The iconic Tori Amos and her devoted followers do not fit the stereotypical view of women’s place in music. But what about the women who just crave a good tune? Louise Allan takes a critical look at US scholar Adrienne Trier-Bienieck’s recent book about Amos fans and argues that there are a variety of female music lovers out there doing their own thing who cannot all be categorised by “women’s issues”.

 So I’m a feminist. I’m a woman. I’m a fan of music – very often, of female musicians. I’m not, I have to declare up front, a dedicated Tori Amos fan. I think she’s a fascinating figure, some of her tunes are great and I’m glad she’s out there doing what she does – but I don’t own any of her albums. However, I jumped at the chance to read a book that might tell me something about this mysterious, talented lady and, more importantly, about ‘female fans’.

Because female fans have, as Trier-Bienieck establishes early on in Sing Us a Song, Piano Woman: Female Fans and the Music of Tori Amos, been largely ignored in studies of popular music and fandom. It’s always the punk boys, the skinhead boys, the mod boys and the metal boys. Women are generally consigned to the role of scantily clad, underage Stones groupie or pant-wetting Belieber and dismissed in terms of musical credibility. For example, I was disheartened recently to hear an interview with Blur in which they complained that, at the peak of their success, the entire front row was made up of 15 year old girls. As (probably) one of those 15 year old girls, I can tell them this didn’t make me an any less genuine and dedicated a fan.

So it’s refreshing to come across a study of a genuine, modern day feminist icon that examines her relationship with her female fans. Sing Us a Song branches out into a wider exploration of female fan culture, the relationship between feminist music and activism, along with the stereotyping of women both performing and consuming music, but Tori remains a guiding light throughout.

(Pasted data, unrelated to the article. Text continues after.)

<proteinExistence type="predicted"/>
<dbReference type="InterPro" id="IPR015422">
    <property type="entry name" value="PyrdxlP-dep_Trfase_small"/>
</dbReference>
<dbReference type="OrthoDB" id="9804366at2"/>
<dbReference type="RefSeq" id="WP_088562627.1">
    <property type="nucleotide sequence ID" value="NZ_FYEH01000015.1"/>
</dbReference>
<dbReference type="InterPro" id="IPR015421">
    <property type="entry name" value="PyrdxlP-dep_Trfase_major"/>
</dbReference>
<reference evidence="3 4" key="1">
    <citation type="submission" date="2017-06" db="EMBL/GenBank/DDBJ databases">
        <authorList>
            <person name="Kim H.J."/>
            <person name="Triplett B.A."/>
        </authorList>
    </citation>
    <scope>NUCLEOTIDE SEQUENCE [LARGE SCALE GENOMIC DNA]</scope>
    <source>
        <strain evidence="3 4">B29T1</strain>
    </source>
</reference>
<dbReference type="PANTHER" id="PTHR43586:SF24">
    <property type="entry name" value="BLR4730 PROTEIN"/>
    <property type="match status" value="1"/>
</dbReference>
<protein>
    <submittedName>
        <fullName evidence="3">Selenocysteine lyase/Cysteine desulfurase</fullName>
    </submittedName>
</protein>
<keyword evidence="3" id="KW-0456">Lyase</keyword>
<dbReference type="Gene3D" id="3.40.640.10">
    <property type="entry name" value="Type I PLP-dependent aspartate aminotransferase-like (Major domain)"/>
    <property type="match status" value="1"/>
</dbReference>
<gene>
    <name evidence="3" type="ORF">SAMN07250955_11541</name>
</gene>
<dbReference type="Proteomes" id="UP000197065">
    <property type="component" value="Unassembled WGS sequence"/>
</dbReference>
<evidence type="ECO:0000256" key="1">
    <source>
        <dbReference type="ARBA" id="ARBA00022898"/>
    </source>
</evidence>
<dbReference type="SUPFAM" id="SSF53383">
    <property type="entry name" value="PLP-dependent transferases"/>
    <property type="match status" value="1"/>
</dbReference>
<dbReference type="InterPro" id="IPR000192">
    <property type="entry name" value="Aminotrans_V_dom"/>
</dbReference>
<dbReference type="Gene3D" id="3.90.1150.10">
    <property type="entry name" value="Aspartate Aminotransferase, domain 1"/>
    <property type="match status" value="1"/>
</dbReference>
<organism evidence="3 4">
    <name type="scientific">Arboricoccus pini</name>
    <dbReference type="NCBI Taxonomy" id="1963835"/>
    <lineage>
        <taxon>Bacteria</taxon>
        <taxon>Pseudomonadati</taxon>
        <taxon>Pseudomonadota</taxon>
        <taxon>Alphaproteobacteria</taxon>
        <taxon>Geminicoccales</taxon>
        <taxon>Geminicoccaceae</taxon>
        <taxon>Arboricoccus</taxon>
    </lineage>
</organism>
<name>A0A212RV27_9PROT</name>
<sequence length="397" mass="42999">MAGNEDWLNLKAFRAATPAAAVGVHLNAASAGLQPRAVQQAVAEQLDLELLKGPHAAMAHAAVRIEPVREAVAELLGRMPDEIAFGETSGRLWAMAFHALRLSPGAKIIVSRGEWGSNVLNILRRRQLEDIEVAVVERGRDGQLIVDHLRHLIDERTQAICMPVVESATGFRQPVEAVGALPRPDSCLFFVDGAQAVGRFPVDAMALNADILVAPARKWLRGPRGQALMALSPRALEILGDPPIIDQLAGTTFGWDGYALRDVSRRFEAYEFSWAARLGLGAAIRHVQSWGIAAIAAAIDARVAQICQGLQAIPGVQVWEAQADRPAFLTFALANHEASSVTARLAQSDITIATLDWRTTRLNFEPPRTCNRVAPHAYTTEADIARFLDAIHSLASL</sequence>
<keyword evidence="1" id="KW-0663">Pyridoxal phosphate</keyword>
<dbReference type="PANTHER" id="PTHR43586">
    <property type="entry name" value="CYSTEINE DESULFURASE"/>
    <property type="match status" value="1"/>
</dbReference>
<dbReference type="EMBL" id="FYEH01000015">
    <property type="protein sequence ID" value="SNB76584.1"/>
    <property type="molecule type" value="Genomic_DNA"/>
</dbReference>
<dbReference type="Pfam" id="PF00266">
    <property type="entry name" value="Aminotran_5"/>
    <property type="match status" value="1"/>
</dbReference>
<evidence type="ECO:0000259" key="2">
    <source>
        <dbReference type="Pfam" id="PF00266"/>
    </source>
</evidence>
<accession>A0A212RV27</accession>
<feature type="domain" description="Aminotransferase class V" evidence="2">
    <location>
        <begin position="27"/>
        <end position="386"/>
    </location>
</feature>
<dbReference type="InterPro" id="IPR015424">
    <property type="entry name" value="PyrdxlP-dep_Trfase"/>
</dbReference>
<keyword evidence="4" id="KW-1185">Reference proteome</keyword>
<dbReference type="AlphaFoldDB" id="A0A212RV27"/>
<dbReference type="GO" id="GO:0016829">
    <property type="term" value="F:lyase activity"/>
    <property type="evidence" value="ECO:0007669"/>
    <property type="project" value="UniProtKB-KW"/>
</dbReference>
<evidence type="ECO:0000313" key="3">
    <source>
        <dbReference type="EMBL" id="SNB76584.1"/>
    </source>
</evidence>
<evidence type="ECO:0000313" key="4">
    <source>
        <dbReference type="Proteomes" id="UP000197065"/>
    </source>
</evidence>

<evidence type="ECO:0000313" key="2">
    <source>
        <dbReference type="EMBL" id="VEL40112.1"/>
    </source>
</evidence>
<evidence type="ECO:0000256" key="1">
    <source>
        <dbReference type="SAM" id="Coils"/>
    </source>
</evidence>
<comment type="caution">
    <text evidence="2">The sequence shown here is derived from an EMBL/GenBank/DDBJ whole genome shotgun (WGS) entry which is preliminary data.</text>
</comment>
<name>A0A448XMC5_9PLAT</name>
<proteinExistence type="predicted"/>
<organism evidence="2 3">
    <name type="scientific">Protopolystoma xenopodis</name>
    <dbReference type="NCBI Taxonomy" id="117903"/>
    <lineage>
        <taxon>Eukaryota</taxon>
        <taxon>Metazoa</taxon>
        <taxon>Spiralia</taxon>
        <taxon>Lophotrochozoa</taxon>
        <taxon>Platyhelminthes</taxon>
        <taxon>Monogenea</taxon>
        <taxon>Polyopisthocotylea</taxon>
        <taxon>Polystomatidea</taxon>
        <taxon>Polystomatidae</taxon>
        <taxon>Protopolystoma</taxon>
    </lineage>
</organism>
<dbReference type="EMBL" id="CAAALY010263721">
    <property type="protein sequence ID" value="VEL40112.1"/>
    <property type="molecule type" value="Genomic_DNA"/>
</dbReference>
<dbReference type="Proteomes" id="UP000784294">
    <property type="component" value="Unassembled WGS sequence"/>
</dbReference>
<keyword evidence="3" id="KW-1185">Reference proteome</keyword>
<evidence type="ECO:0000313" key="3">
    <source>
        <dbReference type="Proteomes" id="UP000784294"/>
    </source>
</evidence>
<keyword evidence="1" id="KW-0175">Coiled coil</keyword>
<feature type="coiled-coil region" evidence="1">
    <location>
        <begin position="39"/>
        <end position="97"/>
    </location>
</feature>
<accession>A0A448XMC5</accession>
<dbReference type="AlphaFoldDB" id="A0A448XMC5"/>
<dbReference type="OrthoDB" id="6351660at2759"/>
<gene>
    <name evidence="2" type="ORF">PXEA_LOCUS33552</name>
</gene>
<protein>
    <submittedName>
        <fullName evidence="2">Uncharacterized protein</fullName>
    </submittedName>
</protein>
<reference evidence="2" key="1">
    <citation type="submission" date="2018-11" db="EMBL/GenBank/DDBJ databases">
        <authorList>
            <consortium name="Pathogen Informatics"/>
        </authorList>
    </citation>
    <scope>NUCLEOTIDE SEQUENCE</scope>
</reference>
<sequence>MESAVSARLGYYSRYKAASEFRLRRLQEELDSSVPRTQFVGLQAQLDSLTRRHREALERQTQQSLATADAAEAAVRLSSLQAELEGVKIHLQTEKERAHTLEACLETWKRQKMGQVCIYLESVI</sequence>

Trier-Bienieck begins by dissecting the restrictive stereotypes of gender in pop culture – from ‘cock rock’ to ‘teenybop’ – which perpetuate themselves by constantly reminding young men and women of how they’re expected to behave. She challenges the perception of many female pop stars as powerful, arguing that all too often they are silenced by the men who dominate the industry and who write, negotiate and profit on their behalf…

Click here to read the rest of Louise’s review and comment

Image description:

This is the cover for the book, Sing Us a Song, Piano Woman. The approximate top two thirds of the picture are indigo and contain the following title and author details: ‘SING US A SONG, PIANO WOMAN’ (whole of the left in light blue capital letters), FEMALE FANS AND THE MUSIC OF (top right, in olive capital letters) TORI AMOS (middle right, in white capital letters) and ADRIENNE TRIER-BIENIEK (final portion underneath, horizontal, in orange capital letters).

The approximate bottom third of the picture is taken up with photo of Tori looking over her right shoulder in a white dress, while singing into a microphone at a piano. There is another microphone behind her and a white backdrop event wall hanging in the background on the stage.

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